Sergio Pérez: Many students are going to our institution in some way identify within the queer community. Others might not. And some might identify but aren’t open about it yet, or haven’t found peace with that part of themselves. And so, why they come here? I don’t think they necessarily think “alright, I’m coming here to explore this part of me.” I think they come here for other reasons; the small community. I think the surprise for many of our students, for example, here is when they, they realize they can nurture that side, feed that part of themselves here in a way that’s fully affirming despite what baggage the church or any Christian denomination might have. And so I think of the students who come into our office space and aren’t completely out. You know, I might be the one that knows, but their family, their peers don’t know just yet. And they came here for many reasons or they came here if they have a religious Catholic identity, hoping, believing that, you know, if they believed hard enough or went to this institution that they might, you know, kind of pray the gay away, if that makes any sense. And I say that because that was my experience, quite frankly. I had known for a very long time that I was gay and I thought to myself, “I want it to go away. I need to convince my parents that college is worth it despite a big price tag.” But also there was this part of me that said, “what do I do to, to rid myself of…” what I thought at the time was something bad or harmful. I think that sometimes still happens, unfortunately. That our internalized homophobia manifests itself in a way that will say, “go to this institution and God will bless you with a new experience and a new identity.” Well, that’s a very harmful way of thinking of things. There’s a wonderful Catholic Jesuit priest who shares, and he talks about “there’s nothing to change about us because it’s innate.” You know, being queer is the same thing as being born left-handed versus right-handed. And so why are we changing something that God created, that our church also teaches is perfect and beautiful as it is? And so it’s a complete change of mindset of how we looked at ourselves.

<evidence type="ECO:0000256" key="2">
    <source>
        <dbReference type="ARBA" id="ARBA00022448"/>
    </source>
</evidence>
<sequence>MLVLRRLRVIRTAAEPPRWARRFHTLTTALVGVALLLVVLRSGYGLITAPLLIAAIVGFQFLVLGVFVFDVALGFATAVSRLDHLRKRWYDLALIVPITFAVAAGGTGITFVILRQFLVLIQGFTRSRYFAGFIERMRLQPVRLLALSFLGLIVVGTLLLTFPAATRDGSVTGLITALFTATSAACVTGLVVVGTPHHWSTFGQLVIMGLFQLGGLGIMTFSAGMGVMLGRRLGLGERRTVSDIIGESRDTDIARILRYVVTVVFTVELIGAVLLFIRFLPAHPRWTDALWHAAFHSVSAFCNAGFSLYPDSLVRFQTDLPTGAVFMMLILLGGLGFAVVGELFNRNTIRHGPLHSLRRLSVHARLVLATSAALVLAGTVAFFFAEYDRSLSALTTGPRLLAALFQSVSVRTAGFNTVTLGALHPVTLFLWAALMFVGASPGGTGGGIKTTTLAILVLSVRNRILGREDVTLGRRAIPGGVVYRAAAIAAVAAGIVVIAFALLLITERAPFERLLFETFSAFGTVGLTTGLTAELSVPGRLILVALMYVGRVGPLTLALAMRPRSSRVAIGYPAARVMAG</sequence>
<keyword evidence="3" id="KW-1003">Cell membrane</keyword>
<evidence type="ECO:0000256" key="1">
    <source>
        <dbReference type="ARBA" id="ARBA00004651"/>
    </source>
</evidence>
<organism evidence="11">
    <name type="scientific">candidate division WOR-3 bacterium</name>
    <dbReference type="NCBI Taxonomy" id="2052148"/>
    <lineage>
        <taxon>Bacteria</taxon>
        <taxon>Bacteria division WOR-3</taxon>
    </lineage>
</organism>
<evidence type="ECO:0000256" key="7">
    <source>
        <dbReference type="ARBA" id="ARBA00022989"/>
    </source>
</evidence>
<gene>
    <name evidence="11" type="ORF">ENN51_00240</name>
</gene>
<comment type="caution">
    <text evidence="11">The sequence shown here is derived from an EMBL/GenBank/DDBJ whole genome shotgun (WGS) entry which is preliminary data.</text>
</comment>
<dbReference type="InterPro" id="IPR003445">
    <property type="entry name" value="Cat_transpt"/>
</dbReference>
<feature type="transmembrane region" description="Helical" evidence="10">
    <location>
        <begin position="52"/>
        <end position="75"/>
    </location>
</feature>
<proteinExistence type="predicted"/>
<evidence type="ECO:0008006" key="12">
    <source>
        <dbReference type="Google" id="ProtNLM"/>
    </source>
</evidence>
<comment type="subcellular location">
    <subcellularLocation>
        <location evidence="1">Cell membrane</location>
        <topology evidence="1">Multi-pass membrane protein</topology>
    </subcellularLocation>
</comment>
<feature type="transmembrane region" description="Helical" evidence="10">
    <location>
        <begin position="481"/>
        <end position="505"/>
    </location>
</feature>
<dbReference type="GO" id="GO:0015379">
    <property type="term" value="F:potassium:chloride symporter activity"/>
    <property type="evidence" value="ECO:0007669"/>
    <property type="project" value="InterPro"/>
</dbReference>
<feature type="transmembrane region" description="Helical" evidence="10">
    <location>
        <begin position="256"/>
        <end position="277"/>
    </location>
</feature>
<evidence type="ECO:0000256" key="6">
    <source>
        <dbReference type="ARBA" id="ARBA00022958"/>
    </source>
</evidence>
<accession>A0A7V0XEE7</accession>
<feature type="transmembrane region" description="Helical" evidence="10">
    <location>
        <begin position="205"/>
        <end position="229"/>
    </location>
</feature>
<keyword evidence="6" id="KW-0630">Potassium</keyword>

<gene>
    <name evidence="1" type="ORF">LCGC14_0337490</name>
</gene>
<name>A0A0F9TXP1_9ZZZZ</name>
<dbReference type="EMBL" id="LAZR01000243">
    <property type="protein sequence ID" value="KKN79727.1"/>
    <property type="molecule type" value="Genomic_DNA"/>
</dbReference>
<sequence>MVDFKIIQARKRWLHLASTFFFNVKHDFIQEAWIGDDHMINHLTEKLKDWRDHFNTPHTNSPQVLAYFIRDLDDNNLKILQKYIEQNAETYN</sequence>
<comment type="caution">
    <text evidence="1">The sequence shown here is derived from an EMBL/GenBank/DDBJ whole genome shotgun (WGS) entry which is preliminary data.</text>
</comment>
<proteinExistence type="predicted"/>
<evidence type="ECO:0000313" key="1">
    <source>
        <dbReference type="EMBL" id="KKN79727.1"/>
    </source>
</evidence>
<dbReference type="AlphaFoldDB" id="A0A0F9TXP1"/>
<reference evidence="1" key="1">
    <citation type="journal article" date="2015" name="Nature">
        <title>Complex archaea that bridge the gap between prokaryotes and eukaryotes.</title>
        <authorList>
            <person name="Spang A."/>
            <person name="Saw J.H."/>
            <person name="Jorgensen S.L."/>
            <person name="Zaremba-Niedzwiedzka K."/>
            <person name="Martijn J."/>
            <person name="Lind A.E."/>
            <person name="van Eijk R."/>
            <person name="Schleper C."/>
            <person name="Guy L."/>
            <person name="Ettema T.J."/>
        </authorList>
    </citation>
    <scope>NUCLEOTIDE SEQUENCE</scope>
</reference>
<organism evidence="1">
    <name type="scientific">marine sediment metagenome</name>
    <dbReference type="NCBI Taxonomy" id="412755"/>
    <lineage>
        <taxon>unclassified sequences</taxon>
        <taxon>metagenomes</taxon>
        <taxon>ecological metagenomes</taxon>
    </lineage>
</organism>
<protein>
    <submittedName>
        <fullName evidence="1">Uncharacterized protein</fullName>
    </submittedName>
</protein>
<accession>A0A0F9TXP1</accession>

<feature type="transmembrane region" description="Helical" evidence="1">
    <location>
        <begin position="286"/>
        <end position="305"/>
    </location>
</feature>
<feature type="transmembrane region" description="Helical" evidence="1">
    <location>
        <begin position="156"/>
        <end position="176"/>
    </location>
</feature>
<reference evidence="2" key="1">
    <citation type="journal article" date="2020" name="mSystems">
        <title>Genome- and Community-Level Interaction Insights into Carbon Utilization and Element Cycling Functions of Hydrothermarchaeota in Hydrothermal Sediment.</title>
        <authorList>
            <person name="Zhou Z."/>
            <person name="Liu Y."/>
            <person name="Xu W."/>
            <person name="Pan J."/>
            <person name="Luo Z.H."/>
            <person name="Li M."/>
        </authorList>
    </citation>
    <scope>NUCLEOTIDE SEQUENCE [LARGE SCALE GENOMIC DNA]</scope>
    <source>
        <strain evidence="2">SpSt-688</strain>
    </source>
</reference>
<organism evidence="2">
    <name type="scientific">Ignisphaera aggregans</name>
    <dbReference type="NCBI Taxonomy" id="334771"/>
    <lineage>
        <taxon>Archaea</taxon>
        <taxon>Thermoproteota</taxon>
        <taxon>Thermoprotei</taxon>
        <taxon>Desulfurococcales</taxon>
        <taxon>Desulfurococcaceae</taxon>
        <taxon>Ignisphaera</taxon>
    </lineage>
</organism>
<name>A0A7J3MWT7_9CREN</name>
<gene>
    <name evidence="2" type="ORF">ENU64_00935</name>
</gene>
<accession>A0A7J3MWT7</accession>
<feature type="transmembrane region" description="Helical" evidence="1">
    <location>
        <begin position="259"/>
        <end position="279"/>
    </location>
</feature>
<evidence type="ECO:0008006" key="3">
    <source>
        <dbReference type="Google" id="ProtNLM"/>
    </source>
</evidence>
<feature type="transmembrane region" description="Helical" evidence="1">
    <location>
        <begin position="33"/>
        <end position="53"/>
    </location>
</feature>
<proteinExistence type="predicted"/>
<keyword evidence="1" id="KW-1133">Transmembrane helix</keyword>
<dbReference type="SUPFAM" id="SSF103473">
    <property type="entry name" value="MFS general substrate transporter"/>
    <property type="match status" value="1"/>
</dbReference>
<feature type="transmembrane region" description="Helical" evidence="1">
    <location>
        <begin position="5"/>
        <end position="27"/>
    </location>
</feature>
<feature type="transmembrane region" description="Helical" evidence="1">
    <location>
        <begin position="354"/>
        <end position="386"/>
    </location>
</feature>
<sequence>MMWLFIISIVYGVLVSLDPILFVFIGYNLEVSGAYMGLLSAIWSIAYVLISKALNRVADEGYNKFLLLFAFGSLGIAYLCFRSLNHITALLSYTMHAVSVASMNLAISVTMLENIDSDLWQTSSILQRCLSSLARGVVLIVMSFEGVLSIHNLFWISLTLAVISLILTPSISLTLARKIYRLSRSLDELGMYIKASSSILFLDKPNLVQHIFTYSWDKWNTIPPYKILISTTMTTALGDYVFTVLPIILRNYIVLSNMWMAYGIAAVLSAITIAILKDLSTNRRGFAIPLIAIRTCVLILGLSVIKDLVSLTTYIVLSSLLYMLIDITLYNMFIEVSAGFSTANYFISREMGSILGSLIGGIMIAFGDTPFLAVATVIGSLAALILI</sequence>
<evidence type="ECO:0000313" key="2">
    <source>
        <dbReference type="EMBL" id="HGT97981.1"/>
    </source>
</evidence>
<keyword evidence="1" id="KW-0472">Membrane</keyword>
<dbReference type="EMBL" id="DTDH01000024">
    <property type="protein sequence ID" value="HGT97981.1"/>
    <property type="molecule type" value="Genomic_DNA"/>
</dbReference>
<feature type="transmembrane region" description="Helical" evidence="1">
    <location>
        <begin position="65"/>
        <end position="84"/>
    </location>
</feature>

Meg Sunga: Whew, that was a word. I may or may not be crying. I’m crying. I’m trying to not look at my producer cause I’m going to try more. But no, I’m overwhelmed because this is something that is so hard to navigate as you know, at 17-, 18-, 19-year old, fresh into college student, to someone who is turning 30 this year. Like this is always going to be something hard. Cause I very much remember, you know, I grew up Catholic as well and I was very involved in my church; I sang in front of the church with the youth group. I did Life Teen, which was the big Catholic youth group national organization, I guess, in Houston. And remember that being very much a part of my life for a very long time. And I also remember the moment that I realized I wasn’t all the way straight to then being inundated with the message that it might be wrong. Like we’re talking about like, you know, these things that we try to push away. And so, I dunno, I was just, I just got so overwhelmed because the fact that you are so supportive of your students is huge, is huge. And I know that’s going to save a kid’s life or that’s gonna make someone want to stay, which is just super, super important. So whether or not that this makes this episode doesn’t matter, I just need to share that. I’ll say thank you. I just want to say thank you for the work that you do because it’s, it’s hard to do sometimes when it feels like it’s going against the grain a little bit, for people at institutions that aren’t as supportive. But also the fact that you are out and you are open with your students and saying that, you know, “we can have these conversations or how can I support you putting on this program?” I think that is huge. Huge, huge, huge. Um, which really leads me to my next question really. How do we keep students safe at these institutions?